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Since everything we drink and eat has a direct impact on our performance, running requires a mindful approach to choosing the right food as fuel. To help you get ready for the Broad Street Run, Einstein Healthcare Network Dietitian, Theresa Shank, has compiled some of the best advice on how to power up your body for this year's race.
Drink at least 8-16 ounces of water one hour before your run.
Consume a carbohydrate rich snack or meal before exercise to top off muscle stores.
In conjunction with these carbohydrate foods, add in a little protein. A tablespoon of almond butter or a handful of nuts create a perfect pairing to keep you going. Soft-boiled eggs, a string cheese or yogurt are great protein additions as well.
The portion of your pre-workout snacks needs to be in proportion with the level of physical activity that you are going to participate in. Since you are participating in a 10-mile run you will want to eat a full meal with at least 50 grams of carbohydrate two to three hours before the run and then a snack that contains at least 30 grams of carbohydrates 30 minutes before the start of the race, such as a small piece of fruit, sports drink or gel pack.
The timing of your workout and pre-fuel eating is important. Your goal is to make sure you have some carbohydrates and a little bit of protein in your system about 30 minutes to one hour before your workout. When you are fueled up with the proper, slow-burning, energizing foods, you are more likely to show up and be effective with your time.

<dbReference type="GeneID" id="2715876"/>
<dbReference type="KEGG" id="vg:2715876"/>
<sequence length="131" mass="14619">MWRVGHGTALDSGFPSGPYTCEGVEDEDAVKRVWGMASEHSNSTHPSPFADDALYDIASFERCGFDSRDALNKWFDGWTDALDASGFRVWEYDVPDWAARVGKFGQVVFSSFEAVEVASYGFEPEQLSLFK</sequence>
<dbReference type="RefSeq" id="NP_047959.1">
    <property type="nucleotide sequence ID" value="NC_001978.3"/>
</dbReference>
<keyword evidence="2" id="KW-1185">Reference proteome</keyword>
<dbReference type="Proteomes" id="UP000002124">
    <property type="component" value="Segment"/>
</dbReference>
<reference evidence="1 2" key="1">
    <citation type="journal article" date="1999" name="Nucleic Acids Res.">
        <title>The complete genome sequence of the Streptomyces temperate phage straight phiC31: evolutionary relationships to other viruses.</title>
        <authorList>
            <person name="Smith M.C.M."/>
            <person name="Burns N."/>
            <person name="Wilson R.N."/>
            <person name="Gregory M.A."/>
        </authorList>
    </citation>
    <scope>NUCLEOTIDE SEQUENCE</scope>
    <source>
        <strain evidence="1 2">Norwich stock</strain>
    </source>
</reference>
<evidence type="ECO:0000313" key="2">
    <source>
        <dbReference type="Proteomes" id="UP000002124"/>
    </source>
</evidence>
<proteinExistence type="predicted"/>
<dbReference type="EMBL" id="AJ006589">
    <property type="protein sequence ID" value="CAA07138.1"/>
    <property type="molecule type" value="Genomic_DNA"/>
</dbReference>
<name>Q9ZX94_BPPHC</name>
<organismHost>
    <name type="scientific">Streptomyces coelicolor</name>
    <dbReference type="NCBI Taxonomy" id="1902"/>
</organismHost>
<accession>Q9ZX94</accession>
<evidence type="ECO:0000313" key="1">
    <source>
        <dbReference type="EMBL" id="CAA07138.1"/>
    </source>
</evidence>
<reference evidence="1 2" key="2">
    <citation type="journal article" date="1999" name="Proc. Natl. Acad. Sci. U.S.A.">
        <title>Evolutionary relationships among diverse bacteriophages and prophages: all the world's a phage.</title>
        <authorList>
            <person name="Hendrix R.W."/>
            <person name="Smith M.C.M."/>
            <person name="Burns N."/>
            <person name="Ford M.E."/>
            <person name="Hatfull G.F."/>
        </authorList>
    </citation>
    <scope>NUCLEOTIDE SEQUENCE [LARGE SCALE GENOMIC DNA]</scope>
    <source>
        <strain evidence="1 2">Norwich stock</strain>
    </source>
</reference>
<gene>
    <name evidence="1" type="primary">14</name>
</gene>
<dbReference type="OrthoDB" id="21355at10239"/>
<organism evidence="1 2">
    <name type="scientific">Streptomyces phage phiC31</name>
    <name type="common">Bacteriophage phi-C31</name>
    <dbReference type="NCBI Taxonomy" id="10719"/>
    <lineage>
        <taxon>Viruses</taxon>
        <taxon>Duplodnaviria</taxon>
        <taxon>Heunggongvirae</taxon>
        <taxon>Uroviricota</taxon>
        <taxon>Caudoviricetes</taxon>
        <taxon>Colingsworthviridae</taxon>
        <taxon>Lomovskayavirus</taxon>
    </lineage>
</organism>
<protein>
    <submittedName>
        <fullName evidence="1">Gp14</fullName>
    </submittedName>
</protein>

Choose pre-exercise meals that are low in fat and fiber to ensure optimal digestion.
Sports drinks with 4% to 8% of carbohydrate (Look at Daily Value Percentage) provide a convenient vehicle for both maintaining hydration and consuming carbohydrates.
Try to eat a small snack with a 4:1 ratio of carbs to protein within 15 minutes of your run. Then, within two hours after your run, eat a meal.
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Click to play: Youth Sports' InjuriesMore than 5 millions youths are treated in hospital emergency rooms each year for sports-related injuries. Our physicians discuss how to keep your children safe.
Click to play: ArthritisThe different types of arthritis and the links between obesity and arthritis are discussed, as well as other contributors to developing arthritis, including trauma and immune system issues.
Click to play: Broad Street Run PreparationDr. Donee Patterson and Blue Cross Broad Street Run Medical Director Dr. Minn Saing discuss tips for success during the big race including when to meet with an athletic trainer, proper hydration and nutrition, pain management and special care for runners with asthma.